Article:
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physics science demonstration atmospheric pressure
Photo by Roman Kraft on Unsplash

A simple sheet of newspaper can produce an enormous amount of force.

Have you ever had a teacher whose enthusiasm for their subject piqued your interest more than the subject itself?

I had a biology professor in college who would talk in a low almost-whisper most of the time, but when she got excited about mitochondria or cellular respiration or the stages of mitosis, her voice would rise into a loud, high-pitched shriek. While her exuberance didn't make me fall in love with cellular biology, it did capture my attention and provide some chuckle-worthy entertainment while I was learning.

For people who don't have a natural inclination toward certain subjects, a passionate teacher can make all the difference.

That's one reason a video of Texas A&M University (TAMU) physicist Dr. Tatiana Erukhimova explaining how atmospheric pressure works is so delightful.


Dr. Erukhimova has been teaching at TAMU for more than 20 years and is the co-author of an undergraduate textbook, "Atmospheric Thermodynamics: Elementary Physics and Chemistry." She is an award-winning educator, and when you see her physics demonstrations shared on TAMU Physics & Astronomy's YouTube channel, it's not hard to see why.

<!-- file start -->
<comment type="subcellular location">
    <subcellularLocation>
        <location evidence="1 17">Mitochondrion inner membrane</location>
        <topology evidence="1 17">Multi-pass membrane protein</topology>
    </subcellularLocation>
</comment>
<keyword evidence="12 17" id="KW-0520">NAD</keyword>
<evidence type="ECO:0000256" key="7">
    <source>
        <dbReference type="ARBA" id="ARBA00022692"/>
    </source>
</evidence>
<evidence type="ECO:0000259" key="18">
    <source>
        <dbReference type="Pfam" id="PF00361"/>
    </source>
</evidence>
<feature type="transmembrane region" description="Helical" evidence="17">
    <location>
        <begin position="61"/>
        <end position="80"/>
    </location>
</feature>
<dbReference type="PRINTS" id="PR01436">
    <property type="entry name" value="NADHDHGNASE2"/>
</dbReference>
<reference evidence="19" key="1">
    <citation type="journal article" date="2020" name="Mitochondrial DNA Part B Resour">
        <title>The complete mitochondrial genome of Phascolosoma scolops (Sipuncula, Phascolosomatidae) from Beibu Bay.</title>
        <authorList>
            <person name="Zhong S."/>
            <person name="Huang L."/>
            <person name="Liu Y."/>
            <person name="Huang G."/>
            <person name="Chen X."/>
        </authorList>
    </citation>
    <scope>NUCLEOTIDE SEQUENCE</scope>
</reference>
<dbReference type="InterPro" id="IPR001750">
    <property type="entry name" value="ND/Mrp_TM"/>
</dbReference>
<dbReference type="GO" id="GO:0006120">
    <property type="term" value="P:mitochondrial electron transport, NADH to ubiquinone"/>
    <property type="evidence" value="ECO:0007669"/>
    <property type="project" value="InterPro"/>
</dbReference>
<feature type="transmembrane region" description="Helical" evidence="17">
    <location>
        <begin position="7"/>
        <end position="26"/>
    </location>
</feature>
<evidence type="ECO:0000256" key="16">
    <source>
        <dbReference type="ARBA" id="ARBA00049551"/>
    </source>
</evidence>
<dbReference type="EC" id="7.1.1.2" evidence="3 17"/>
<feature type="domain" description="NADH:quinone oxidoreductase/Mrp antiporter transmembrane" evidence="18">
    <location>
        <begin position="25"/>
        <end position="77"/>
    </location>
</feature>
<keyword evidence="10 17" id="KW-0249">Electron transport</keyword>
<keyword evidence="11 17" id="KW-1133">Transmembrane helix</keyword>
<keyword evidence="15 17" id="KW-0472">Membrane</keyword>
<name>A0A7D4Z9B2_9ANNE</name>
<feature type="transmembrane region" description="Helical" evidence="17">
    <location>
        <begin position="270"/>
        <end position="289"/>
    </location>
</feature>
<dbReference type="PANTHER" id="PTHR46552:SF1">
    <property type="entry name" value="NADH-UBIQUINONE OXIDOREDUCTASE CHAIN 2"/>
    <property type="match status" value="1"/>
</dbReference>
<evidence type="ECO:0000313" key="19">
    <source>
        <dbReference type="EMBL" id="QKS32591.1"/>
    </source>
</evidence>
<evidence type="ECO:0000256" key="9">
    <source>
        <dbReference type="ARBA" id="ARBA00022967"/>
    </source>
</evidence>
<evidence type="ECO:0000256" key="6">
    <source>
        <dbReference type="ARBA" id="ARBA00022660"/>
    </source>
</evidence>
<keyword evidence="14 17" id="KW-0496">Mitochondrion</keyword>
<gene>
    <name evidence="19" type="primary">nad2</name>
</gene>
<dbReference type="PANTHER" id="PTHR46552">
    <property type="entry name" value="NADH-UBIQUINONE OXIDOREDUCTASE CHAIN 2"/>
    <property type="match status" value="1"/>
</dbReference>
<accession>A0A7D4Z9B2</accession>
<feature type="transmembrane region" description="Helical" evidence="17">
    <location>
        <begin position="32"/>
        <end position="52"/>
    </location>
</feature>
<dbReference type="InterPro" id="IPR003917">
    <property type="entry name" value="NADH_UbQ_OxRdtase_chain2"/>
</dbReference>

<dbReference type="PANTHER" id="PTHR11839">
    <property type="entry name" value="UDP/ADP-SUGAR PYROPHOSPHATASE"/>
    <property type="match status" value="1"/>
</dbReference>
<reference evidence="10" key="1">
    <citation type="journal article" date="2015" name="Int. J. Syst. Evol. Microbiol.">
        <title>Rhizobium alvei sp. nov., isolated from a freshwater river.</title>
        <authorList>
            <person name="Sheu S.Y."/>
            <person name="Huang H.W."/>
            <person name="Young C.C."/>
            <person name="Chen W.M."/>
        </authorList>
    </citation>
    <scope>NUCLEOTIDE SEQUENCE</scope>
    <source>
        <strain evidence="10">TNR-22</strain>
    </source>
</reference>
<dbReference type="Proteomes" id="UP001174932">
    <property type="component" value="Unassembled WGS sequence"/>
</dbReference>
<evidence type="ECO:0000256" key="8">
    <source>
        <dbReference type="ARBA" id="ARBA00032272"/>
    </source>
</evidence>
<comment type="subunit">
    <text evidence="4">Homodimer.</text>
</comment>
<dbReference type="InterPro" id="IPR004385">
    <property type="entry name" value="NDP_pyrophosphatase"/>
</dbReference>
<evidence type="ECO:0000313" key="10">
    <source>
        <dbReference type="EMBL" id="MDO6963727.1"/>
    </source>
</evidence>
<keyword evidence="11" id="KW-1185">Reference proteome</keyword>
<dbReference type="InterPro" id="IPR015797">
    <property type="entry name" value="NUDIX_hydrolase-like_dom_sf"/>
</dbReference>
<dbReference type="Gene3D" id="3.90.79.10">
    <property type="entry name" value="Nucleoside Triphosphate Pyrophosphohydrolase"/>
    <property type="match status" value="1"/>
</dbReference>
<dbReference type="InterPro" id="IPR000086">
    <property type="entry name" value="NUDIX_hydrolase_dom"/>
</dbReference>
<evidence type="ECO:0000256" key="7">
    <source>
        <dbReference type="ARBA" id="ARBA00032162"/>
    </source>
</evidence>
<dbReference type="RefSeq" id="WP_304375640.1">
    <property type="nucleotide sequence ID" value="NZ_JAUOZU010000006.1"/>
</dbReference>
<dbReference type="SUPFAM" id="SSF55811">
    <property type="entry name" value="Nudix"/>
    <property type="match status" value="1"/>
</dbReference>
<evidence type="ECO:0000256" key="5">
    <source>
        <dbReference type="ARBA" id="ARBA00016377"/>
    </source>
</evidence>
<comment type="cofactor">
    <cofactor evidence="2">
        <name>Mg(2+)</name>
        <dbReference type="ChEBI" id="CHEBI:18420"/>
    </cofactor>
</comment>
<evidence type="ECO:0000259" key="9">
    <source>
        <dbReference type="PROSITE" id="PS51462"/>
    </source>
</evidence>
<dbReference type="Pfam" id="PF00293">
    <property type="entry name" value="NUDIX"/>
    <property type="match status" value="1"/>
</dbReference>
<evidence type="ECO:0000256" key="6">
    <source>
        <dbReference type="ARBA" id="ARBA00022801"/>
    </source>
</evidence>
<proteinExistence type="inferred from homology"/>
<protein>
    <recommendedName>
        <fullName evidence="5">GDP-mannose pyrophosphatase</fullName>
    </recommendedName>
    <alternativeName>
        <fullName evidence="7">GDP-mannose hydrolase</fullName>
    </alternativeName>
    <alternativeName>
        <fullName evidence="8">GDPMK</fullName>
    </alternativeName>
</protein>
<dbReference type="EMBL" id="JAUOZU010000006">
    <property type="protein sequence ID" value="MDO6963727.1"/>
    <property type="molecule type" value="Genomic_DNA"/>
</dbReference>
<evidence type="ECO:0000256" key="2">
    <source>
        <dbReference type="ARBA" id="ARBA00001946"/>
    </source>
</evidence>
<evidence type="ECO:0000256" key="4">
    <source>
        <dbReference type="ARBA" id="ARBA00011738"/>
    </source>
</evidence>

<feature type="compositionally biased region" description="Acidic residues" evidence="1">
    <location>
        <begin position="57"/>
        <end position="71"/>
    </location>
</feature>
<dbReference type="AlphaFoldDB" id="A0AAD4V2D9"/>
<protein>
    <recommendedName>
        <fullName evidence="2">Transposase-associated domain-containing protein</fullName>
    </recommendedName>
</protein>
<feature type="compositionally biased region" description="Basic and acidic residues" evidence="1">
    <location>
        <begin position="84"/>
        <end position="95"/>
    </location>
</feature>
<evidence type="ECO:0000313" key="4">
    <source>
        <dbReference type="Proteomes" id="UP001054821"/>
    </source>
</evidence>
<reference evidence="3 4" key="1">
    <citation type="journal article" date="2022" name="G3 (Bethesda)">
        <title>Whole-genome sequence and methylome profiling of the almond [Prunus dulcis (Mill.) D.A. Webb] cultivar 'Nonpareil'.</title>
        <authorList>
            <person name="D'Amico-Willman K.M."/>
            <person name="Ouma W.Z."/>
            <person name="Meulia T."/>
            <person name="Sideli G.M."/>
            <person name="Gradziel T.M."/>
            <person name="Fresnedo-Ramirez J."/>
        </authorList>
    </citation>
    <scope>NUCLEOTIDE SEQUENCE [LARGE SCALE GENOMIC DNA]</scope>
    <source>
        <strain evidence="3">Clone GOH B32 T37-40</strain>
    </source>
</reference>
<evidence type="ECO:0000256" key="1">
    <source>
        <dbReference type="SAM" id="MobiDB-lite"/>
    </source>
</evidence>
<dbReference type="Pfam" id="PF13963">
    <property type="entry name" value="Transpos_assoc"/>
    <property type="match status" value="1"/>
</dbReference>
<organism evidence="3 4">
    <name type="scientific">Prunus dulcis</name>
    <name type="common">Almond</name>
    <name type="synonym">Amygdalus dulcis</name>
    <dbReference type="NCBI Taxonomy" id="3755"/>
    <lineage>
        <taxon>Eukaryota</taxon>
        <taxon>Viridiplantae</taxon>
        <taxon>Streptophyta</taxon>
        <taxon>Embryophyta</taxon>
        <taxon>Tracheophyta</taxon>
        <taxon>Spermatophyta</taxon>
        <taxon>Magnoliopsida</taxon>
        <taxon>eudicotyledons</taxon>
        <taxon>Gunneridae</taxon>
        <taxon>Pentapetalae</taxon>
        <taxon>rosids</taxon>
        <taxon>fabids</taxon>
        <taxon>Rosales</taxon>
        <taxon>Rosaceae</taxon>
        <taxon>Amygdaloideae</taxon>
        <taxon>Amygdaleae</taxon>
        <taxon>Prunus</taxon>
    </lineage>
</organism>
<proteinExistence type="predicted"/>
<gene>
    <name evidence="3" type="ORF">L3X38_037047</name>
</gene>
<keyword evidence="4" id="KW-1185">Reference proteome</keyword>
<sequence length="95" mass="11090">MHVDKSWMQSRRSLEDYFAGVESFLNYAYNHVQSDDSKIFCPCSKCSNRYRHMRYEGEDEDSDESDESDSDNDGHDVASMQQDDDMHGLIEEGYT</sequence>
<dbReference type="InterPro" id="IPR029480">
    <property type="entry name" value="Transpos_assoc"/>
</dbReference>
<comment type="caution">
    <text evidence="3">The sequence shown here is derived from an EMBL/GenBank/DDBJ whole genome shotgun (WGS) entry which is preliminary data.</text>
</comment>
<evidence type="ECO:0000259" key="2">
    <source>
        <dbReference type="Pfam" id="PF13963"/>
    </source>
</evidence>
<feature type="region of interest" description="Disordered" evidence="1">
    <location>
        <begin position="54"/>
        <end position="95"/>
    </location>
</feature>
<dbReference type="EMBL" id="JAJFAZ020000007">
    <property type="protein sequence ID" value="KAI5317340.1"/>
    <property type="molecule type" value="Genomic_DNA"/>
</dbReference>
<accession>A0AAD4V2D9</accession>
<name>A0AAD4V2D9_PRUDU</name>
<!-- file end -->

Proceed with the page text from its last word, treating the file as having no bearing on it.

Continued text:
When most of us think of atmospheric pressure, we think about the weather. But Erukhimova demonstrates how atmospheric pressure can give a newspaper the power to break a ruler. (Sort of—the person actually breaks the ruler, but the newspaper is the key to enabling it to happen.) This demonstration would be cool on its own, but Erukhimova's energy is what truly makes the lesson.

Watch and enjoy:

(I may or may not be adding "Did I impress you? NO!" to my regular sayings.)

"Dr. Tatiana" has many similar videos, all of which have the same passion and enthusiasm. Watch her delight in making balloons shrink in liquid nitrogen and then come back to life.

And watch how she describes the "confidence and courage" you need to do a tablecloth inertia demonstration:

So much fun. Three cheers for teachers who make learning fun simply by enthusiastically sharing their wonder at how things work.

And if you want to see more from Dr. Erukhimova, check out her TEDx talk on Physics as a Street Art:

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